PsA Raises Mortality Risk, but Unevenly

Derick Alison
Derick Alison
6 Min Read

Swedes with psoriatic arthritis (PsA) tended to die earlier than other people, a national case-control study indicated, but the risk varied considerably among different subgroups.

Overall all-cause mortality was 11% higher for PsA patients compared with individuals drawn from the general population (95% CI 7%-16%), according to Johan Wallman, MD, PhD, of Lund University in Sweden, and colleagues; the incidence rate ratio (IRR) was 1.18 (95% CI 1.13-1.22).

As groups, the people with PsA faced a 10% mortality rate after 9.3 years, versus 10.5 years for controls.

But the researchers also found disparities by sex, age, and disease duration, they reported in Annals of the Rheumatic Diseases.

Male PsA patients faced a substantially smaller increase in risk compared with women (9% vs 27%, P<0.05). When people were stratified by age, the greatest increase in mortality risk relative to controls was seen in PsA patients in the 40-49 age range (IRR 1.37, 95% CI 1.08-1.73).

Sex and age appeared to be at least additive: mortality rates among female patients ages 40-49 were 73% higher than in similarly age controls (95% CI 21%-149%). For every age group examined in men, on the other hand, mortality was not significantly greater for patients versus controls.

Meanwhile, long-standing PsA (defined as first diagnosed prior to 2007) carried a 25% increase in mortality versus controls (95% CI 19%-32%), whereas those diagnosed from 2007-2017 had only a barely significant 6% increase (95% CI 0%-13%).

Causes of death were similar between patients and controls.

Wallman and colleagues were hoping to resolve conflicts among previous studies regarding mortality in PsA: some had found substantial increases relative to the general population while others had not. This was a bit surprising insofar as increased mortality is well established for people with plaque psoriasis. PsA, however, is less common and many of the earlier studies would have been underpowered to detect the increases found by Wallman’s group.

For this study, the researchers combed Swedish national registry data to identify PsA patients diagnosed from 2001 to 2017, ultimately finding 33,026 with sufficient data for analysis; 38% of these were diagnosed prior to 2007. Each was matched by sex, age, and county of residence to five people from the general population. Median follow-up was just under 9 years.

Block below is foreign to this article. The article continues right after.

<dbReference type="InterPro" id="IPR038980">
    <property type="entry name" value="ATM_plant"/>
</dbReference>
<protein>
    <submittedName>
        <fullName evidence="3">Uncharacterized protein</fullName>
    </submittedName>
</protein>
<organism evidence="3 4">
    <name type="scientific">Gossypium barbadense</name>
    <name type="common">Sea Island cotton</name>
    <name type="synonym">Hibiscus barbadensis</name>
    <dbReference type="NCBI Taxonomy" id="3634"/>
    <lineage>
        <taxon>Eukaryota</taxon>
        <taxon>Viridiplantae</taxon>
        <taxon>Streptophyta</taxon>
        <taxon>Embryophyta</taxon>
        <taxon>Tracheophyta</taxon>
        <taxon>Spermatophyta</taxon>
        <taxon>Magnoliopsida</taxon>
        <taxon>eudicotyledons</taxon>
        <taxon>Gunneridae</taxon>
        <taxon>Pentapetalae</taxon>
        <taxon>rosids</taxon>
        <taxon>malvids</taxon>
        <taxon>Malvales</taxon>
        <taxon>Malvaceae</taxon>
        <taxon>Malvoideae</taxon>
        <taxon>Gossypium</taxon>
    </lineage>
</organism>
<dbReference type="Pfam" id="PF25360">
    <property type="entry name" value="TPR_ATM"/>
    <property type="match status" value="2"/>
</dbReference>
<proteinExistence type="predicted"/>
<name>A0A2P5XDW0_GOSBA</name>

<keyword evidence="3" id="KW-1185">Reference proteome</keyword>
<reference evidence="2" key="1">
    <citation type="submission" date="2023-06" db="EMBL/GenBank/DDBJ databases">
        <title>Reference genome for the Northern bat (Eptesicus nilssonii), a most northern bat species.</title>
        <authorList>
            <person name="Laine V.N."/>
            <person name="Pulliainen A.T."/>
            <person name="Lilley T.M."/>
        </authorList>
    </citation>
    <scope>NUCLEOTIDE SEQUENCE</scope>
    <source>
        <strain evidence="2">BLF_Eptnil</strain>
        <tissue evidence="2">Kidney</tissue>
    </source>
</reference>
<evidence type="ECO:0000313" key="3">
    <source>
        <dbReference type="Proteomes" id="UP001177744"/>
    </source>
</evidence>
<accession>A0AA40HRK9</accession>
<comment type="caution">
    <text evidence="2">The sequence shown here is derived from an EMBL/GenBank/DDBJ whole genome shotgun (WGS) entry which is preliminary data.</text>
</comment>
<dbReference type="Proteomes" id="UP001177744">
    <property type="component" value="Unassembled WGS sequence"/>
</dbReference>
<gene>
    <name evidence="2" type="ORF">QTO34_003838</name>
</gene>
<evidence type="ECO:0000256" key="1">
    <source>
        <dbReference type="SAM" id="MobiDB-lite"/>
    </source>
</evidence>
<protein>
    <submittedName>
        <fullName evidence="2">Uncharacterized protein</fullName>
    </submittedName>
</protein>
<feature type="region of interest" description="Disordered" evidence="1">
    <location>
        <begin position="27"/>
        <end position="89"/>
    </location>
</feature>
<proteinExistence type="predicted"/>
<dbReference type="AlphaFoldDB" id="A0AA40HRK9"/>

Mean age at diagnosis was 52 and 45% were men.

Besides sex, age, and disease duration, other factors were also associated with increased mortality relative to controls. Chief among them were comorbidities. Chronic kidney disease brought the biggest increase, with a hazard ratio for death of 3.90 (95% CI 3.48-4.38) in patients relative to controls. Others included cardiovascular disease, diabetes, pulmonary disease, cancer, and anxiety/depression, each of which came with hazard ratios in the range of 1.65-2.21. Patients who had had joint surgery also faced a smaller but still significant 15% increase in mortality risk.

The researchers had no firm explanations for the disparities by sex, age, and disease duration. Wallman and colleagues speculated that women may be more burdened than men by comorbidities. Indeed, when the group adjusted the data for comorbidities, “the elevated mortality risk associated with PsA disappeared.” Just about every type of comorbidity was more common in patients versus controls; cardiovascular disease, for example, was recorded for 41% of patients compared with 31% of controls.

As well, Wallman and colleagues argued that longer disease duration would be expected to raise mortality risk because of cumulative effects from chronic systemic inflammation. But it remains a mystery why, in the age stratification, patients in their 40s had the highest increase in risk relative to controls.

Limitations to the study included reliance on administrative data and a lack of information on potential confounders such as body mass index or smoking status. Wallman and colleagues noted that PsA cases treated exclusively in private clinics or in primary care may not be counted in the national registry. No attempt was made to evaluate possible impacts of different treatment regimens. Also, it’s possible that some PsA diagnoses were incorrect, although the researchers said this would not influence the results substantially.

“[F]urther studies are warranted to disentangle the effects of disease activity and medication on mortality risk,” the group concluded.

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    John Gever was Managing Editor from 2014 to 2021; he is now a regular contributor.


The study was funded by AbbVie, Amgen, Eli Lilly, Novartis, and Pfizer, with additional support from foundation and Swedish government grants.

Authors including Wallman reported extensive relationships with industry.

Primary Source

Annals of the Rheumatic Diseases

Source Reference: Exarchou S, et al “Mortality in patients with psoriatic arthritis in Sweden: a nationwide, population-based cohort study” Ann Rheum Dis 2023; DOI: 10.1136/ard-2023-224965.

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